Looking out upon the packed room full of enthusiastic occupational safety and health professionals - many of whom had travelled from all sides of the country to be there - you would be forgiven for thinking that IOSH’s Future Leaders Conference is an event that has been running for years.
And yet, despite the significant number of attendees and the high-profile speakers, 2019 marks the first time IOSH has run an event for the recently launched Future Leaders Community, designed to support early-career professionals and those new to the OSH profession. Its immediate popularity is indicative of the gap it fills in the market.
“The Future Leaders Conference is important because there is nothing else like it out there,” one eager delegate explained to me. “For someone like me, who is new to working in safety and health, having an event made with me in mind that allows me to meet and network with my peers is really valuable.”
Running on 5 November at the Crowne Plaza, Birmingham NEC, the first Future Leaders Conference saw nearly 120 delegates in attendance. Some were new to the profession, taking their first steps into occupational safety and health; others were a few years into their careers, attending in order to learn more about the Community. The focus of the Conference was, as the same implies, on the future – the future of technology; the future of the workplace; and the future of OSH.
Chaired by Jamie Laing, Group Safety Business Partner at Sainsbury’s and a member of the Future Leaders Steering Group, the Conference saw a range of speakers from across industry. The keynote speaker, Neil Lennox, Head of Safety and Insurance at Sainsbury’s, provided an illuminating insight into his professional career – the ups and downs, the challenges, and the areas where he took risks that thankfully paid off.
Working in his current role, and having seen the industry changing over the years, Neil is well-placed to know what skills, knowledge and behaviours the modern OSH professional requires to be able to succeed and influence effectively within their organisation.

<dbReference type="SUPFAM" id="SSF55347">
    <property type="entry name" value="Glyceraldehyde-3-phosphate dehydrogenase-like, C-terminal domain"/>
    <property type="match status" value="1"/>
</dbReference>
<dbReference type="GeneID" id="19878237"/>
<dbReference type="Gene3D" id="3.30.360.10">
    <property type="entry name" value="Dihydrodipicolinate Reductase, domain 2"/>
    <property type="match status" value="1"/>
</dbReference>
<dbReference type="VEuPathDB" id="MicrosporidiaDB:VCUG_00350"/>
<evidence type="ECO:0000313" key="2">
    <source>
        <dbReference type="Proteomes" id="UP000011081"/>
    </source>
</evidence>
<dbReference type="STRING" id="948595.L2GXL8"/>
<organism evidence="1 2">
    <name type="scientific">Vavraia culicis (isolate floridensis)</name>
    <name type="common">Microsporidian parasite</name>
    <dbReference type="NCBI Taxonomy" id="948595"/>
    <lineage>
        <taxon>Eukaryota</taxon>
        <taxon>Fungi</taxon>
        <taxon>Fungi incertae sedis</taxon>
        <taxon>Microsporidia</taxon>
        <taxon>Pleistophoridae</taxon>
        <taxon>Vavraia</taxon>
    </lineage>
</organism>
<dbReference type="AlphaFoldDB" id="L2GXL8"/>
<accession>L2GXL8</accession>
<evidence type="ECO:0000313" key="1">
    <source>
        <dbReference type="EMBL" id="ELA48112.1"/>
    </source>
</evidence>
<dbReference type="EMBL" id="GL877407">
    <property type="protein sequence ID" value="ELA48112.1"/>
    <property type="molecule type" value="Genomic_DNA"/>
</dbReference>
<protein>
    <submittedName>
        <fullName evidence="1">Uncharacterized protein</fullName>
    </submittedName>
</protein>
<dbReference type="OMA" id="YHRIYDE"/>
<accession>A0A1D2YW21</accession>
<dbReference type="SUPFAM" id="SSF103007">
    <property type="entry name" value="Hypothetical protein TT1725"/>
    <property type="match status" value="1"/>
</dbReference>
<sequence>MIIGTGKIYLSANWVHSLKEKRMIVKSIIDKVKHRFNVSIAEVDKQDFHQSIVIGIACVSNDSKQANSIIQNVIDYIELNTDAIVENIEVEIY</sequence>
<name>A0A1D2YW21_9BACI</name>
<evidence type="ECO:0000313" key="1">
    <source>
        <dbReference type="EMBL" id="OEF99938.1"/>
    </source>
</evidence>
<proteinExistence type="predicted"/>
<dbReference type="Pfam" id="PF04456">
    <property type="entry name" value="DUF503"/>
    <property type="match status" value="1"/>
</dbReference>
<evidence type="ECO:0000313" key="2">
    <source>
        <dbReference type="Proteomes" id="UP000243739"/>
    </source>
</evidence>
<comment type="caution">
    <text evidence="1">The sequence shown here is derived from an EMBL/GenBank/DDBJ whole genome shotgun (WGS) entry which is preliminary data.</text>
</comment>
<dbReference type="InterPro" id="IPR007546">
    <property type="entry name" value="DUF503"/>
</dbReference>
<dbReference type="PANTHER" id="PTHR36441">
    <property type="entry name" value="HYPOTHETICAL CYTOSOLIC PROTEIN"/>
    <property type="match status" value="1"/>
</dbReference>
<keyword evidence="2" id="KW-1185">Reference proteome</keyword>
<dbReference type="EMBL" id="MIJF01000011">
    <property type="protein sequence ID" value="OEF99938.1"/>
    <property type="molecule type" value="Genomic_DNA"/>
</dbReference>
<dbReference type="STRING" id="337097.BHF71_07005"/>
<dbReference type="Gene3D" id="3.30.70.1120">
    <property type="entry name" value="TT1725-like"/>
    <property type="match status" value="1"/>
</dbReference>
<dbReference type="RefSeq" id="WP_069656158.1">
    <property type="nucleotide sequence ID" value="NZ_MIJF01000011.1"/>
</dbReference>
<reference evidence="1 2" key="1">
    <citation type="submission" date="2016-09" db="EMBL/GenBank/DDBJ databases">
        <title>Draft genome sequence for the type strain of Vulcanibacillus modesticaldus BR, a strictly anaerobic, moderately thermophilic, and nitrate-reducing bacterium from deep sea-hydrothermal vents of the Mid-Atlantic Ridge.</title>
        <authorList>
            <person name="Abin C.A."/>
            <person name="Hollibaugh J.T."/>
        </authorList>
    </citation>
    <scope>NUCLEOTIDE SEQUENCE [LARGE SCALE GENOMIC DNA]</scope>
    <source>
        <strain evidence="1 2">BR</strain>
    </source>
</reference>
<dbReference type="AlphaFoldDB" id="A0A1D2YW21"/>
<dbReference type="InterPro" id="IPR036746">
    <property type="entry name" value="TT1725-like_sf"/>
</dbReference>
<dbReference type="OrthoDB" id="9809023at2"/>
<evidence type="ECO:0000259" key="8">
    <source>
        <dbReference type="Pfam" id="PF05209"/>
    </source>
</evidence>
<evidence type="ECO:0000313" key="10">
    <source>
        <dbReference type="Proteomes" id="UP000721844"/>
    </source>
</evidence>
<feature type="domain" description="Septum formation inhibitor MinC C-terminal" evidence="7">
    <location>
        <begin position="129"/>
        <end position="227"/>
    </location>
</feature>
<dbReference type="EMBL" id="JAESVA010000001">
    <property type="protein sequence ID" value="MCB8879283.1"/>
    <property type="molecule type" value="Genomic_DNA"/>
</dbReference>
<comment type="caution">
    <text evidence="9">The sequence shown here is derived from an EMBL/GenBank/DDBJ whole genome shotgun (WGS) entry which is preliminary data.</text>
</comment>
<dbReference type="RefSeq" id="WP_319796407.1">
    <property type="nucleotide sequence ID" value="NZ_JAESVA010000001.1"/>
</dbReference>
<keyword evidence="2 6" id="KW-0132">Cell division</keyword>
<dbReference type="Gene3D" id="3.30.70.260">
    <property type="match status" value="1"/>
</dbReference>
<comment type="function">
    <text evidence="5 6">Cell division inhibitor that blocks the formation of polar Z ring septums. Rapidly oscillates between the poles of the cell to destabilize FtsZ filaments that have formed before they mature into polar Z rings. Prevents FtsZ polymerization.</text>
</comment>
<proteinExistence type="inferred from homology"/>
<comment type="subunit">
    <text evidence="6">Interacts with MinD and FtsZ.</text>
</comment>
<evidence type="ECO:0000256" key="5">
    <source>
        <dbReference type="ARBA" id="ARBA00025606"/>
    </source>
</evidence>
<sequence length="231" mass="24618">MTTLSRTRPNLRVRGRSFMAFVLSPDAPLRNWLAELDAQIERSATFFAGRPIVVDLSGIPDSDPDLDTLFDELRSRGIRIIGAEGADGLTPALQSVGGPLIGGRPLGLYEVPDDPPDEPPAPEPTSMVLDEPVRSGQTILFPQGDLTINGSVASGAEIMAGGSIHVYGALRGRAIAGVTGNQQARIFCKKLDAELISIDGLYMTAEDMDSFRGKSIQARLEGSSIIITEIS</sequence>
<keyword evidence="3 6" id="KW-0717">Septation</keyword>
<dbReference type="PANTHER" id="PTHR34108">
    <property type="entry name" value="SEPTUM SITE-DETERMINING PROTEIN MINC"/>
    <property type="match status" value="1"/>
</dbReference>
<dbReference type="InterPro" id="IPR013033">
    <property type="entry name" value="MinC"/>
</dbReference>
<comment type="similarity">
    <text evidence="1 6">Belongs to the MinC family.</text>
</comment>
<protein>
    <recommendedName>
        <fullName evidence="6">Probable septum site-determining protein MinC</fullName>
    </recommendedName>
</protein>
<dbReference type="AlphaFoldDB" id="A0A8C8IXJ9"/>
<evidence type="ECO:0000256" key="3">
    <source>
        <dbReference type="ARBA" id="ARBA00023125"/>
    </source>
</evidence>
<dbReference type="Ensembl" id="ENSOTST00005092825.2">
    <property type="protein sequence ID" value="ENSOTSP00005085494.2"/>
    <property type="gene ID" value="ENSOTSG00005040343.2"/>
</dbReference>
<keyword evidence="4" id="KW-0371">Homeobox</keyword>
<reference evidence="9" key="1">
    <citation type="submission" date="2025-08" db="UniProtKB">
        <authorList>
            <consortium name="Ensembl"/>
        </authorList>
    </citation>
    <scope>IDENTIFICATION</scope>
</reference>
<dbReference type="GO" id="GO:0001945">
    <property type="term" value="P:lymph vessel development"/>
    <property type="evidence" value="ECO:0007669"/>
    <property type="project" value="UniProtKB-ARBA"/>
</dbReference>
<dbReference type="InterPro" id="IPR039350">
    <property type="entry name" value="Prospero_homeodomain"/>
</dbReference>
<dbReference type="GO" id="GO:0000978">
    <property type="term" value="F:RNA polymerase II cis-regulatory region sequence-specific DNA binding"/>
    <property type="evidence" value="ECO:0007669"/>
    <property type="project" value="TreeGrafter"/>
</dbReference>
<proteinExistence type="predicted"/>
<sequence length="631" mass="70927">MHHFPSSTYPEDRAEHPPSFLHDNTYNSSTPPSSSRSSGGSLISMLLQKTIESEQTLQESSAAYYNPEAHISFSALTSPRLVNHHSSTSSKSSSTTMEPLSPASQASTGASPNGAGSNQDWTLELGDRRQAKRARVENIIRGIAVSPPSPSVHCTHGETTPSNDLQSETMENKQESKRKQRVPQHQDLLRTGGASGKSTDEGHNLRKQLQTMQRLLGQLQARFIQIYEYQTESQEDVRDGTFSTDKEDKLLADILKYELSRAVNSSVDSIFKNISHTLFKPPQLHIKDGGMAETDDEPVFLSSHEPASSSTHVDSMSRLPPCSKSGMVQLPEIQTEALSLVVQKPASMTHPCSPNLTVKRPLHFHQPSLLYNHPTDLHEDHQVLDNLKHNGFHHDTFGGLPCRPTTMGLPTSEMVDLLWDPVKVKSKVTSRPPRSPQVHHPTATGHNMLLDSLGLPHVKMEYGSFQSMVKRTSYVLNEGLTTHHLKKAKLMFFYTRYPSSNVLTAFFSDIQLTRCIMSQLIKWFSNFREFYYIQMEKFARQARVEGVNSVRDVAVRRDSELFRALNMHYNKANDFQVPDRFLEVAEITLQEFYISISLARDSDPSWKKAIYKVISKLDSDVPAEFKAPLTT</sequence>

“OSH professionals are increasingly required to be able to speak the language of the business and the boardroom,” he said. “While technical skills are vital, we must all be able to work with colleagues across the business and communicate how workplaces that have strong safety and health cultures reap long-term benefits.”
Sage advice, and an insight that resonated with everyone in the room. Businesses are placing increased focus on the safety, health and wellbeing of their workers as part of their sustainable business practices and they are looking to OSH professionals to help shape and meet their sustainable objectives.
Other sessions explored the value of professional mentoring and how OSH leaders can empower themselves and each other by reflecting on their goals and aspirations. A session run by writer and freelance health and safety consultant Bridget Leathley on technological innovations in the workplace was particularly well-received. Bridget spoke of evolutions in workplace robotics, and how robots – or ‘co-bots’ - can help to automate certain manual tasks that can put workers at risk of developing health issues such as musculoskeletal disorders.
The session also outlined how ‘social robots’ can help to improve health and wellbeing among workers, such as those working in isolated environments. OSH professionals, Bridget argued, are well-placed to embrace this technology and understand how robots can enhance safety, health and wellbeing in the workplace.
A panel discussion near the end of the day was chaired by IOSH-President Elect Jimmy Quinn and featured Neil Lennox, Duncan Spencer (Head of Advice and Practice, IOSH), Shona Paterson (Director, Shirley Parsons) and Sarah James (Assistant Health and Safety Advisor, Carney Consultancy and a member of the Future Leaders Steering Group) discussing the future of occupational safety and health. They responded to a range of questions from the audience, including how to engage with IOSH and how more reliance on technology in the workplace and an aging workforce will create new challenges for OSH professionals.
Bev Messinger, IOSH’s Chief Executive, took to the stage to give the closing address, reflecting on the mentors and teachers who inspired her throughout her career. She celebrated those in the room as the next generation of OSH professionals, who will help to inspire a positive shift in public perception and carry the torch in the coming years.
Judging by the passion, enthusiasm and calibre of the Future Leaders in the room, it is clear that the future of OSH is in safe hands.
Words: Alex Phillimore